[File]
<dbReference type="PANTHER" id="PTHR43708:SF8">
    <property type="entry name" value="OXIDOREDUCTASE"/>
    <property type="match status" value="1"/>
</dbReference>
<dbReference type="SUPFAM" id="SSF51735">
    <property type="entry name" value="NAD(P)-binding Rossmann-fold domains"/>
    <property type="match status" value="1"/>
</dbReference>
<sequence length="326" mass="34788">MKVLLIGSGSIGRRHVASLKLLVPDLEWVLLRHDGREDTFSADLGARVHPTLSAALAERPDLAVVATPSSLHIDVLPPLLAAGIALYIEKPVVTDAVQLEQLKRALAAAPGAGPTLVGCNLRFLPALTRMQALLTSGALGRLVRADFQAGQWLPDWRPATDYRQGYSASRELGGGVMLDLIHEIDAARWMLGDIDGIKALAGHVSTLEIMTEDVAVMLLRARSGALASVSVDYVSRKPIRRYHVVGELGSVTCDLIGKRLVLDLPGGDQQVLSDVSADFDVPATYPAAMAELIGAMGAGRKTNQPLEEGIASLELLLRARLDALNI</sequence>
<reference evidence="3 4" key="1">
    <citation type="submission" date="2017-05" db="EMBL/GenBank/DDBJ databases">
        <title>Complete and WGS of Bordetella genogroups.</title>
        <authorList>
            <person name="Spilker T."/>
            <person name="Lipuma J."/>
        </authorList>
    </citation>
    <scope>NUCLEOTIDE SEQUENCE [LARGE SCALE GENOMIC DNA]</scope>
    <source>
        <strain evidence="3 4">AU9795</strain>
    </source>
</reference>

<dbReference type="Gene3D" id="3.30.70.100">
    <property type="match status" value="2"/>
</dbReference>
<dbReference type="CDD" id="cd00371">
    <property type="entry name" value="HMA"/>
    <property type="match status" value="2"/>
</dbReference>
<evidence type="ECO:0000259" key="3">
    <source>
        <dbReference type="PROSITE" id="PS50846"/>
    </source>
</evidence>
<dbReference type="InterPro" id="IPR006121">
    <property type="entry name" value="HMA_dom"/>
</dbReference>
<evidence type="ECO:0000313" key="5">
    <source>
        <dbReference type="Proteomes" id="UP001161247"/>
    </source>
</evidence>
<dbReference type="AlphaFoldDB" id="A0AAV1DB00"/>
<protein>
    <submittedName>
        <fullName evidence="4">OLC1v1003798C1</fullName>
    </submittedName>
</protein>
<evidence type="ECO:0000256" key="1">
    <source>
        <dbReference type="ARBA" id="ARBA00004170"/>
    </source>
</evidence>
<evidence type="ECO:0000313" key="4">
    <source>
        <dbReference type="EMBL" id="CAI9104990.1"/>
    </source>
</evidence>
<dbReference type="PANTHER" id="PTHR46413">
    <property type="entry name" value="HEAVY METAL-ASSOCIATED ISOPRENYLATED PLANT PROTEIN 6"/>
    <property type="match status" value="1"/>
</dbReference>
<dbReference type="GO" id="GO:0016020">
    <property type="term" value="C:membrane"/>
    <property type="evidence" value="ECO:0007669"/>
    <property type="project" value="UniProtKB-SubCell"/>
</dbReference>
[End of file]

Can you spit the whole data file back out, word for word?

<dbReference type="PANTHER" id="PTHR43708:SF8">
    <property type="entry name" value="OXIDOREDUCTASE"/>
    <property type="match status" value="1"/>
</dbReference>
<dbReference type="SUPFAM" id="SSF51735">
    <property type="entry name" value="NAD(P)-binding Rossmann-fold domains"/>
    <property type="match status" value="1"/>
</dbReference>
<sequence length="326" mass="34788">MKVLLIGSGSIGRRHVASLKLLVPDLEWVLLRHDGREDTFSADLGARVHPTLSAALAERPDLAVVATPSSLHIDVLPPLLAAGIALYIEKPVVTDAVQLEQLKRALAAAPGAGPTLVGCNLRFLPALTRMQALLTSGALGRLVRADFQAGQWLPDWRPATDYRQGYSASRELGGGVMLDLIHEIDAARWMLGDIDGIKALAGHVSTLEIMTEDVAVMLLRARSGALASVSVDYVSRKPIRRYHVVGELGSVTCDLIGKRLVLDLPGGDQQVLSDVSADFDVPATYPAAMAELIGAMGAGRKTNQPLEEGIASLELLLRARLDALNI</sequence>
<reference evidence="3 4" key="1">
    <citation type="submission" date="2017-05" db="EMBL/GenBank/DDBJ databases">
        <title>Complete and WGS of Bordetella genogroups.</title>
        <authorList>
            <person name="Spilker T."/>
            <person name="Lipuma J."/>
        </authorList>
    </citation>
    <scope>NUCLEOTIDE SEQUENCE [LARGE SCALE GENOMIC DNA]</scope>
    <source>
        <strain evidence="3 4">AU9795</strain>
    </source>
</reference>

<dbReference type="Gene3D" id="3.30.70.100">
    <property type="match status" value="2"/>
</dbReference>
<dbReference type="CDD" id="cd00371">
    <property type="entry name" value="HMA"/>
    <property type="match status" value="2"/>
</dbReference>
<evidence type="ECO:0000259" key="3">
    <source>
        <dbReference type="PROSITE" id="PS50846"/>
    </source>
</evidence>
<dbReference type="InterPro" id="IPR006121">
    <property type="entry name" value="HMA_dom"/>
</dbReference>
<evidence type="ECO:0000313" key="5">
    <source>
        <dbReference type="Proteomes" id="UP001161247"/>
    </source>
</evidence>
<dbReference type="AlphaFoldDB" id="A0AAV1DB00"/>
<protein>
    <submittedName>
        <fullName evidence="4">OLC1v1003798C1</fullName>
    </submittedName>
</protein>
<evidence type="ECO:0000256" key="1">
    <source>
        <dbReference type="ARBA" id="ARBA00004170"/>
    </source>
</evidence>
<evidence type="ECO:0000313" key="4">
    <source>
        <dbReference type="EMBL" id="CAI9104990.1"/>
    </source>
</evidence>
<dbReference type="PANTHER" id="PTHR46413">
    <property type="entry name" value="HEAVY METAL-ASSOCIATED ISOPRENYLATED PLANT PROTEIN 6"/>
    <property type="match status" value="1"/>
</dbReference>
<dbReference type="GO" id="GO:0016020">
    <property type="term" value="C:membrane"/>
    <property type="evidence" value="ECO:0007669"/>
    <property type="project" value="UniProtKB-SubCell"/>
</dbReference>